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Putting the bite into Banaras

Masaba and Ekaya’s cool and quirky collection breaks all sari stereotypes and celebrates the fact that wearing a sari can be fun, playful, comfortable and effortless.

Published: 26th May 2019 05:00 AM  |   Last Updated: 25th May 2019 06:25 PM   |  A+A-

Express News Service

Think Ekaya, and images of opulent Banarasi saris and rich brocades, marriages, festivities and, not to mention, timeless luxury come to mind. Now, think House of Masaba. Pop colours and kitschy motifs define the sensibilities here. What if these two were to collaborate? What magical style will unfold then? Ekaya X Masaba answers all that and more with its seamless harmony of time-honoured weaving techniques and contemporary motifs.

This is the seventh collaboration for Ekaya with a designer and the first with Masaba Gupta. Says Palak Shah, CEO, Ekaya, “As a brand, our mission has always been to focus on creating the finest quality of handwoven designs. The reason we collaborate is to experiment and bring about a change in the way Indian textiles are engineered and worked on. Every year, we tie up with a designer to get a fresh perspective. This year, we wanted to go with a young, cool and modern take. I personally love Masaba’s design sensibilities and through this collection, we wanted to bring about a change in the way people look at not just Indian textiles but also the sari.”

This is a big year for Masaba as well, who marks a decade in the business. Besides new stores in Delhi, Chennai and Kolkata, and launches from resort wear to tribal jewellery collections; she is also set to launch a line of merchandise for Game of Thrones. The Ekaya collaboration couldn’t have happened at a more opportune moment. “With this collection, we’re taking a bite out of Banaras and weaving it with quirky and unusual motifs,” explains Masaba.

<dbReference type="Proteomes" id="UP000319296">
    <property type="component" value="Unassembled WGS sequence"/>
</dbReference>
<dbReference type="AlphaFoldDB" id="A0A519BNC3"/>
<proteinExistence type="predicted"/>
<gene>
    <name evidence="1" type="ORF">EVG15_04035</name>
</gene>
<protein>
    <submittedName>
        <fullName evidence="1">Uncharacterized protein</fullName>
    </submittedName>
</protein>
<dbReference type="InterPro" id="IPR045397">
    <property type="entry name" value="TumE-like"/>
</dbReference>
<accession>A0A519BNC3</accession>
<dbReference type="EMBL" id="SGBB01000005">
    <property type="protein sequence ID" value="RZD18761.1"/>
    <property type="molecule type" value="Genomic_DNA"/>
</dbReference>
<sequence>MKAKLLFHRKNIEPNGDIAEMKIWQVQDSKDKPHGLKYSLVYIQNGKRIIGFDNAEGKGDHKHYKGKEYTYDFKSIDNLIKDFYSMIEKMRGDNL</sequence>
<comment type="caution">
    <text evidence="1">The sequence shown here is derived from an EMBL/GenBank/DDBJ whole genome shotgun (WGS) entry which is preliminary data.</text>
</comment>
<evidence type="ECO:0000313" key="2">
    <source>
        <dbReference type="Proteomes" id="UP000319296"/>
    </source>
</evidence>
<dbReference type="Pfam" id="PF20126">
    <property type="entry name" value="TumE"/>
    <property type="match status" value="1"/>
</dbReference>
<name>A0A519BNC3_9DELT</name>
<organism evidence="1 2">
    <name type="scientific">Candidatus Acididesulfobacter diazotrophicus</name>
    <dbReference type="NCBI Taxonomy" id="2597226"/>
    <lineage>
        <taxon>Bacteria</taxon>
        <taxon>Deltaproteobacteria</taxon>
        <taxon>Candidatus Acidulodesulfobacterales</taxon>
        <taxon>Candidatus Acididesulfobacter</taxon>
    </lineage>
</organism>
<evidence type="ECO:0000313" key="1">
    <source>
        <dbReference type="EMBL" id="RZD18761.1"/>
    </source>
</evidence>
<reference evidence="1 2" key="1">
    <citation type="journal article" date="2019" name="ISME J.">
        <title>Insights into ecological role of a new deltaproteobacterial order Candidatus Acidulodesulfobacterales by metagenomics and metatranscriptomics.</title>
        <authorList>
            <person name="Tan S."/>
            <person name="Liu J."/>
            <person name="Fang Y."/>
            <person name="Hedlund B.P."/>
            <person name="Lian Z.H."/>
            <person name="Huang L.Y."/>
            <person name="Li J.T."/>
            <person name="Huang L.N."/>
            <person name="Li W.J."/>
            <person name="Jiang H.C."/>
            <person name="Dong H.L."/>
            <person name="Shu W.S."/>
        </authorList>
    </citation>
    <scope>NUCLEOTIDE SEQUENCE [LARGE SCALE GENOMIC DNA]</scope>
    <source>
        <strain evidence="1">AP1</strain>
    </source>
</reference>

The idea is to break all sari stereotypes and to celebrate the fact that wearing a sari can be fun, playful, comfortable and effortless. As is evident from their Instagram campaign which showcases women in Banarasi weaves lustily cheering on at the cricket pitch or stealing a quick run between the wickets. “I would ideally like saris to be worn by girls as young as even 18 years and break their notion that it is difficult to move in a sari and is just an occasion wear. We want more young women to embrace saris and feel confident and less restricted. The collection is created keeping in mind young women with a modern vision,” says Palak.

The saris, lehengas and ready-to-wear pieces feature the characteristic expertise of both brands. The finesse of Ekaya’s weaving techniques interlace with House of Masaba’s iconic monochrome aesthetic beautifully. Vibrant hues take centre stage, giving larger-than-life vivacity to old-pressed florals, cherry blossoms and chand-tara motifs. In a refreshing departure, unique renditions of vintage nibs, checks and horns, Tamil alphabet and polka dots can be found.

“The choice of these motifs makes the collection delightfully eclectic. The underlying sensibilities—of giving due respect and honour to handcrafted methodologies and designs—are what bind both our brands together. But the difference in outward expression showcases a repertoire cross between two different sensibilities. The journey from ideation to execution has been inspirational,” says Masaba.

For Palak, the new collection is a thought-provoking mix of classic and contemporary. “Remember, there’s nothing you can do in pants, skirts or jeans that you can’t do in a sari; because you’re only limited by your imagination over the many ways in which you can carry it off,” she signs off.



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